Boondocking In The Winter? How To Do It

RV Lifestyle | Boondocking


If you consider yourself an avid camper, you’ve probably thought about embarking on a boondocking adventure. One where you expose yourself to underdeveloped areas without access to utilities, electrical hookups, or water. However, if you want to take your adventure up a notch, then dispersed camping in freezing conditions is one way to relish your natural surroundings. 

If this is your first time planning a dry camping adventure in the cold, read on! This guide will provide strategic tips on turning your Artic-style boondocking experience into a memorable occasion.

Challenges of Boondocking in the Winter

Going on a boondocking trip means exposing yourself to an environment where self-reliance is crucial. This means no on-site services, bathrooms, or picnic tables to keep you and your family fulfilled. On top of that, living out in the wilderness in freezing temperatures presents several challenges. Here is just a sample of the problems you may encounter when dry camping during the winter season:

  1. Charging batteries

Avid RV goers will confirm that charging your RV battery in freezing-style conditions is a difficult task. Without proper care, your electrical system could start to malfunction, including your heater, furnace, and water lines. The life cycle of a battery will depend on its charge levels. For example, a battery operating at 40 percent may freeze if temperatures drop to 5 degrees Fahrenheit.  

  1. Frozen water lines

Your battery is not the only component susceptible to chilly conditions. Considering how small they are, your water lines can freeze without warning. Their condition depends on how long they remain in the cold. The longer, the higher the risk. Generally speaking, your pipes will begin to freeze once the temperature drops below 32 degrees Fahrenheit. 

  1. Condensation

Do you know those little droplets that appear abruptly on your windows, glass cups, and walls? That is called condensation: a process where water vapor becomes liquid. Not only is it an inconvenience, but it is also annoying when you are trying to keep your surroundings dry. When warm air inside your motorhome comes into contact with cold surfaces, you can expect high condensation levels.

  1. Reliable generator

Your generator is arguably the most vital RV component. Without a reliable one, you have no power or electricity running through your motorhome. Once temperatures drop below 40 degrees, a generator can show signs of failing. Your cylinders will become affected, and your gasoline won’t vaporize correctly. Not to mention repairs will be costly!

Tips for Winter Boondocking

With all that said, boondocking in the winter doesn’t have to turn into a disastrous experience. With the right decisions, some tools, and quick thinking, you can turn your frosty adventure into a yearly pastime. Here are some tips you can follow to ease your first off-grid trip during the wintertime:  

  1. Preserve your water lines with heaters

As mentioned earlier, your motorhome’s water lines can freeze, leaving you without running water. One option you should consider is installing line heaters around your lines. The great thing about line heaters is that they are designed to turn on automatically when temperatures drop to a certain level. Just make sure to keep your battery fully charged when using them.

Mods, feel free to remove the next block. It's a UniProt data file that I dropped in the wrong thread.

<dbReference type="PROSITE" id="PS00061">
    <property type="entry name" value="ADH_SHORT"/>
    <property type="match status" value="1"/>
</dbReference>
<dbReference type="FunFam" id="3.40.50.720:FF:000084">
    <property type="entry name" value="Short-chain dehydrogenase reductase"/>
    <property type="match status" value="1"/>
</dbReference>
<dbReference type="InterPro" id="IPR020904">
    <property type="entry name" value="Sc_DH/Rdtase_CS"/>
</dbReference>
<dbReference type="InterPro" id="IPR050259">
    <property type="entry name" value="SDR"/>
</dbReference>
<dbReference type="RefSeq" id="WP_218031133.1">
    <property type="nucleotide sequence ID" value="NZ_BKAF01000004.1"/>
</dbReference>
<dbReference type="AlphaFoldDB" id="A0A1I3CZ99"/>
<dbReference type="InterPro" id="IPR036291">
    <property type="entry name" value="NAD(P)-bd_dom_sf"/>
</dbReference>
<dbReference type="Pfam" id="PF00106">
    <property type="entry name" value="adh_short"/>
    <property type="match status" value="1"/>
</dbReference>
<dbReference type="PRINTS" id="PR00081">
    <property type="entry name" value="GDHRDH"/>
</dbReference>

1. Insulate your surroundings

While your water lines deserve proper care to keep them from freezing, your interior deserves equal attention. Cover your windows and vents from the inside. You can use blankets, cushions, hoodies, or foam pads. You should also close your blinds. The key here is to keep yourself warm by blocking cold air from coming in.

  1. Protect your generator

With no outside electrical sources nearby, you will have to rely on your generator to generate power for your motorhome. A good tip to follow is winterizing your generator. This could mean putting it in a snow-free area, keeping your battery charged, and installing heating pads on top of your battery. Finally, consider adding an anti-gel supplement to your fuel tank.

  1. Manage your water usage

We don’t think we need to remind you that water is essential when going off-grid camping. The last thing you need is to show up at a dispersed camping site with empty water tanks. Stretch your supply of water by using only a minimal amount when necessary. This means no more long showers. Also, get into the habit of turning off your water sources when you’re not using them.

Go Off-Grid This Winter With Cruise America

Boondocking in the winter is an opportunity to test your ability to be self-reliant in Mother Nature’s harshest conditions. If you think you are ready for your first adventure, Cruise America would like to extend a helping hand. Since 1972, we’ve made it our goal to provide our travelers with high-quality motorhomes while ensuring they remain in the driver’s seat

As long as you have a thirst for the outside world, there is no stopping you! Check out our line of RV rentals to see what’s right for you. Contact us if you have any questions.